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2 of 3 people found the following review helpful
2.0 out of 5 stars Sorry, Brane, your evidence is just limited and suspect, 17 Feb. 2004
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RM (London Colney, HE UK) - See all my reviews
Branimir Anzulovic has attempted to explain the reasons why Serbs pursued their policy of "Greater Serbia" in the 1990's by specifically focusing on the 1389 Battle of Kosovo legend, or "myth" as Anzulovic describes, perpetuated in Serbia's folk songs and poetry.
The problem is that he believes the reason why the Serbs launched their war for a "Greater Serbia" was because they were pi**ed about losing Kosovo and their vast medieval empire 600 years ago, and tried to regain it by aggression against others during the 1990's. While this argument may be plausible to an extent, its not the whole truth. There were many others factors as to why the Serbs went to war e.g. economic difficulties, a belief that they were defending themselves against another genocide (like the 1941-45 in the Independent State of Croatia), media manipulation and other things. These are strangely omitted from Anzulovic's book.
Also, his description of Serbs in the Krajina region of Croatia as being "Serbianised Vlachs" is reminiscent of Noel Malcolm's description of the Serbs as being Vlachs in his book "Bosnia: A Short History" (which is, incidentally, in Anzulovic's bibliography). For those of you who do not know what Vlachs are, they are a nomadic people, originally from Romania, who spread west to countries that are now known as Serbia, Bosnia and Croatia. Muslim and Croat nationalists call Serbs "Vlachs" when insulting them (its used as a pejorative term).
Before I wrap up my review, there is one more thing which Anzulovic accuses the Serbs of (or more specifically, Serbia) and that is starting WW1, but he describes it in an accusatory manner. It would be the equivalent of a German writer stating that the German Jews were responsible for (or ignited) WW2 or their own persecution prior to WW2 because they held influential social, political and economic positions in Germany prior to 1939. It would not only be a ludicrous argument but also an extremely offensive one to the victims of the Holocaust.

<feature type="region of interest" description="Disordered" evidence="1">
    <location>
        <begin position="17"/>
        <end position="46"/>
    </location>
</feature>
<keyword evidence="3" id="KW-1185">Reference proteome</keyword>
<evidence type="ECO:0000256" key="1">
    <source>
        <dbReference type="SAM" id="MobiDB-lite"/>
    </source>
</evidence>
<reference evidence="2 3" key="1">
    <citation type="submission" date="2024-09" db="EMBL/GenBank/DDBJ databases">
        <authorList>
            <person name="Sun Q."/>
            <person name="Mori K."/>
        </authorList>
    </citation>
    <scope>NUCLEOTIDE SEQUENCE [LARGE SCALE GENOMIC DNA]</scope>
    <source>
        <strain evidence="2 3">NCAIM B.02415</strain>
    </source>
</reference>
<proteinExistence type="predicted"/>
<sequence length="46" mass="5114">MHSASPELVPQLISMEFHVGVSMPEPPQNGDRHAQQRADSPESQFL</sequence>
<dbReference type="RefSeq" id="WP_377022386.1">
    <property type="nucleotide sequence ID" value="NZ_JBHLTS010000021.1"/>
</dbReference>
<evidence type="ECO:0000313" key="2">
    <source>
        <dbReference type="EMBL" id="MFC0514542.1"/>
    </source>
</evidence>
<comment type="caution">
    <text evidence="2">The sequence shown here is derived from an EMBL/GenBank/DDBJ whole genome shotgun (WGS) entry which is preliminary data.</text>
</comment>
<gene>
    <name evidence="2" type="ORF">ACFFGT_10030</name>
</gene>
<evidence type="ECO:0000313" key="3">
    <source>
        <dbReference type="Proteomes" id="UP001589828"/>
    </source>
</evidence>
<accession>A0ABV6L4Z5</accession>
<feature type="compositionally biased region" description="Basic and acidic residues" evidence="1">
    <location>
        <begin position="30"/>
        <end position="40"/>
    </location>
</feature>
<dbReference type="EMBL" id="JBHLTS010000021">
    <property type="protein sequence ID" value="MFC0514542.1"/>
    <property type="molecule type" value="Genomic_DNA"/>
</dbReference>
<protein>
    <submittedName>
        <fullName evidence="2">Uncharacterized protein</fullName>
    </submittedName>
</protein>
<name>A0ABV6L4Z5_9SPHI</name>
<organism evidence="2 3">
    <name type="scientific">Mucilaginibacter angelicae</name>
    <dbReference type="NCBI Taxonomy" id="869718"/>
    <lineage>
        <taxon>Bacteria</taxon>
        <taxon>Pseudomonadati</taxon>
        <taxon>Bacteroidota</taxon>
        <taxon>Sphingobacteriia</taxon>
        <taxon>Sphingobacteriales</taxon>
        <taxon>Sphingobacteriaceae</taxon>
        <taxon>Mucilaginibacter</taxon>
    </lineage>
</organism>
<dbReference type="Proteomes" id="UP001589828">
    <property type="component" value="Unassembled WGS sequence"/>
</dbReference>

What Anzulovic has done successfully, however, is to present his book in a far less overt anti-Serbian manner, which could be mistaken for being genuine scholarly research and objectivity if read by someone with little knowledge of the region and peoples.
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0 of 1 people found the following review helpful
2.0 out of 5 stars Biased, negative and ultimately unrewarding, 19 Aug. 2005
I initially bought this book cheaply and imagined it was written by a Serbian historian/scholar. The book does contain some interesting information and stories about Serbian history and mythology. However, as you progress through the book it becomes quite apparent the author is far from objective and fair. In fact, it becomes quite apparent that the author is consumed by a hatred of the Serbs.
The central premise of the work seems to be that the Serbs are evil and is an inherent part of their national character. It seems that the author uses every opportunity to draw comparisons with the mentality of Nazi Germany (albeit unspoken). We also learn that Serbian literature not only frequently justifies genocide, but is actually complete rubbish too. Unfortunately, this type of work will only add to divisions and intolerance in that region of Europe, which is quite irresponisble and cowardly considering the author currently redsides in the US. I found myself asking why the US intellectual establishment considered this vitriolic hatred worthy of publication. I can only guess it was a means of justifying their role in the recent conflict.
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